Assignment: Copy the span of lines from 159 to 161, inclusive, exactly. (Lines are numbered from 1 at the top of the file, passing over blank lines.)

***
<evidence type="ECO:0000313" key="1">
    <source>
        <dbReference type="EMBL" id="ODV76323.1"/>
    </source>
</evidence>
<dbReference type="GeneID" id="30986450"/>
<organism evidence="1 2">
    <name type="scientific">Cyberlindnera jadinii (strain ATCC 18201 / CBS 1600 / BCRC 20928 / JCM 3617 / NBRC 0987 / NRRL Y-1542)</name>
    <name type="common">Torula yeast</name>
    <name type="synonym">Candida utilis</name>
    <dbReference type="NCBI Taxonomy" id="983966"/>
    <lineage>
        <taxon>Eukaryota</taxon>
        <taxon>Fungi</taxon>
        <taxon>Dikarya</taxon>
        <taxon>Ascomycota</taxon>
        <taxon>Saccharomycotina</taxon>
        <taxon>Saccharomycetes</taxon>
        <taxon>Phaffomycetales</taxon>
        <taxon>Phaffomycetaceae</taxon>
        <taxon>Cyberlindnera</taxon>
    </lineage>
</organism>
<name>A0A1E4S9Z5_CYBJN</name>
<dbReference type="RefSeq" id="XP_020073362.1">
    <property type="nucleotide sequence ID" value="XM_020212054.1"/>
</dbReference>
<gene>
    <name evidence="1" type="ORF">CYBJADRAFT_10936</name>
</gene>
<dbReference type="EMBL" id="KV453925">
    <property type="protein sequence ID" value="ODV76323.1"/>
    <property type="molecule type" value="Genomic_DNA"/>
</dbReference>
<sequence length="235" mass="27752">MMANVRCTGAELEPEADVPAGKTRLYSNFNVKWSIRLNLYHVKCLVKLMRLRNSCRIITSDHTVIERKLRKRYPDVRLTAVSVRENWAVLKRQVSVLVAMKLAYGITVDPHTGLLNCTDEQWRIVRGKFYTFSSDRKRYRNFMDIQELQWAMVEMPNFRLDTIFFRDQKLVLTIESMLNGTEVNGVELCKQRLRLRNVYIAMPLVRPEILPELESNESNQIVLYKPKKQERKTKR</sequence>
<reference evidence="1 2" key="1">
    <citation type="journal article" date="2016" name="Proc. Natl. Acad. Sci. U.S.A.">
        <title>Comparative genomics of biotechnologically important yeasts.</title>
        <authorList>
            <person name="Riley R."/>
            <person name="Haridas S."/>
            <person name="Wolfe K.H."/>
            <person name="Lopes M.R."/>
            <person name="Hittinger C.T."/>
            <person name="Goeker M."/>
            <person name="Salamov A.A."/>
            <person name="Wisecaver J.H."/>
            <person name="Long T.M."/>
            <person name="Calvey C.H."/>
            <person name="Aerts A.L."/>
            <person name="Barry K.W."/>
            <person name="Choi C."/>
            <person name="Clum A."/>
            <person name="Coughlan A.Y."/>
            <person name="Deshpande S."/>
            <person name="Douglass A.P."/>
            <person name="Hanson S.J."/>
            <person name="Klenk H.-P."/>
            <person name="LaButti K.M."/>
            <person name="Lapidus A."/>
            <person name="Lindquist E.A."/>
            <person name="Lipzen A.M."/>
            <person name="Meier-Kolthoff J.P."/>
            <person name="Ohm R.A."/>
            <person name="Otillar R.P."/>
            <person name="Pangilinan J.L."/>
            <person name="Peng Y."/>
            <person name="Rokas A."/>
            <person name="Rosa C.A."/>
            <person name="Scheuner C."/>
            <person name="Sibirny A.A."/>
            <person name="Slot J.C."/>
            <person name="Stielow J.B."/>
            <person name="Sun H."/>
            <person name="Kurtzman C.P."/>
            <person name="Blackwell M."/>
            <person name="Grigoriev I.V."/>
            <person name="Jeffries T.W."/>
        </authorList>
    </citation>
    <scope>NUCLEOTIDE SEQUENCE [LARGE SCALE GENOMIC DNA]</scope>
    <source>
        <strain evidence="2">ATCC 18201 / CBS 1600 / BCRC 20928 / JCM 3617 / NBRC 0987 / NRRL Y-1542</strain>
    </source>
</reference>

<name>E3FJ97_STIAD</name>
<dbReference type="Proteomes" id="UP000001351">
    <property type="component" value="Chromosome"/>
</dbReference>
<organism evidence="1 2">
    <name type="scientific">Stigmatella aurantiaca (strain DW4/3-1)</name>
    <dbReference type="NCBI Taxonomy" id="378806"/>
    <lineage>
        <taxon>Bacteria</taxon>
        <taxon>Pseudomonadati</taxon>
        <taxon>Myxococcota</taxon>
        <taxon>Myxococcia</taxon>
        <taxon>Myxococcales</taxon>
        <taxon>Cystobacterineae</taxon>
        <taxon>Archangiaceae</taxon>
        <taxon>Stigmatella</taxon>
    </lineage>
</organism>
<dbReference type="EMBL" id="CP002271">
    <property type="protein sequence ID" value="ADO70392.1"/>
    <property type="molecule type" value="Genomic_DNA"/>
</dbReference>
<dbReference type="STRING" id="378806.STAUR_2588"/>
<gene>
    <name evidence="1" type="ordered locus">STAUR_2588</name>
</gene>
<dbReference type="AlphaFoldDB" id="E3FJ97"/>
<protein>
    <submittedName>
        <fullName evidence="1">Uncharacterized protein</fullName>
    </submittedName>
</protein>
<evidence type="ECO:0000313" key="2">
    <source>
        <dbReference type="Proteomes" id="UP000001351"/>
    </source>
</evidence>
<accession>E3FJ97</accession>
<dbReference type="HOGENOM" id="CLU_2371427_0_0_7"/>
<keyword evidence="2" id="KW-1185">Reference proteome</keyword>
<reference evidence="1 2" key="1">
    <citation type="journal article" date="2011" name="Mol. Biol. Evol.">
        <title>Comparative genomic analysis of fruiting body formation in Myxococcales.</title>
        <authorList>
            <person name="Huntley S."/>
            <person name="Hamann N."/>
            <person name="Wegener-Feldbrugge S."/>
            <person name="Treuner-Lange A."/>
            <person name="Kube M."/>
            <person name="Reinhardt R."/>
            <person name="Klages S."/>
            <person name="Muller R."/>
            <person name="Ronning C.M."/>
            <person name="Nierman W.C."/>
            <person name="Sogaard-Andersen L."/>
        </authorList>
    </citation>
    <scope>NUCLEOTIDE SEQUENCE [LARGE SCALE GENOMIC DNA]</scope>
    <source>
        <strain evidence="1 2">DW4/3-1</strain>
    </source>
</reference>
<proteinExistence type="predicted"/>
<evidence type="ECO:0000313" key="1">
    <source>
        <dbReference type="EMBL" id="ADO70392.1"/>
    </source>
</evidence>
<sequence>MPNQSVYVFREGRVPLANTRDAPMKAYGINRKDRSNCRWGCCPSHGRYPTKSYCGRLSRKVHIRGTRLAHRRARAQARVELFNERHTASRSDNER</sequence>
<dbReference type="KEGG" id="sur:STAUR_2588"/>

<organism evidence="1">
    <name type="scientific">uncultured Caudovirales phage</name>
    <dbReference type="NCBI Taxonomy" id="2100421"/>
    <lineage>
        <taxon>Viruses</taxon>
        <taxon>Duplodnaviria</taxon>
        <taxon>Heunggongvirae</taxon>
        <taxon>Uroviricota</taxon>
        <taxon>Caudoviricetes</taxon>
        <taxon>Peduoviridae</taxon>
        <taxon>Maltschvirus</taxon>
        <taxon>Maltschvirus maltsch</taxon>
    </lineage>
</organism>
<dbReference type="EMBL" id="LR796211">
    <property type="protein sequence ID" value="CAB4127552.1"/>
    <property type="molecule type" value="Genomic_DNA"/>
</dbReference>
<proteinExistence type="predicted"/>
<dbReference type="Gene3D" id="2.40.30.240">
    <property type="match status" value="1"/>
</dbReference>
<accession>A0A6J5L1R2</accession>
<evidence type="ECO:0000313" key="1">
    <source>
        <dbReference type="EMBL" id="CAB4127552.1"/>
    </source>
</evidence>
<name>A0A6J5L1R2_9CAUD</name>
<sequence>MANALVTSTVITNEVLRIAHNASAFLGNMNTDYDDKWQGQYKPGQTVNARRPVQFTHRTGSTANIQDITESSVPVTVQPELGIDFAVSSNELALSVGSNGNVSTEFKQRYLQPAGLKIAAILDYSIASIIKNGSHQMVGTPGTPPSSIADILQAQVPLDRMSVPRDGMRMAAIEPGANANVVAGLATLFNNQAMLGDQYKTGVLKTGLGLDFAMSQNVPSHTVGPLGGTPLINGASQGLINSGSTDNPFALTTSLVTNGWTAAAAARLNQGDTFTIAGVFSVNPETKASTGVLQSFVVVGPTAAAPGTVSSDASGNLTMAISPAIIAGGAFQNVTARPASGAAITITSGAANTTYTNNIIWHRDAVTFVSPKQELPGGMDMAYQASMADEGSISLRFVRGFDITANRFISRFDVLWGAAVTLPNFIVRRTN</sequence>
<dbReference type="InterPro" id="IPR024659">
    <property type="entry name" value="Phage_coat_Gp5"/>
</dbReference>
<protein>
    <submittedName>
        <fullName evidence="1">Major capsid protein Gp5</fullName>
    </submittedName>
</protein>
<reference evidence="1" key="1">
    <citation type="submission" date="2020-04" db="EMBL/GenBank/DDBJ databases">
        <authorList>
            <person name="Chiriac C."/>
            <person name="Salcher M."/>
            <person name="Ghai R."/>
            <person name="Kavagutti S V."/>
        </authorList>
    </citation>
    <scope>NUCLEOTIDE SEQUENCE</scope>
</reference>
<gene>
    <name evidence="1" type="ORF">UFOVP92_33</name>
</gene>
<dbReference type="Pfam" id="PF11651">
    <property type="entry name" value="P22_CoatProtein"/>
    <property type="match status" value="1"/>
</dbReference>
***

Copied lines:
    <lineage>
        <taxon>Viruses</taxon>
        <taxon>Duplodnaviria</taxon>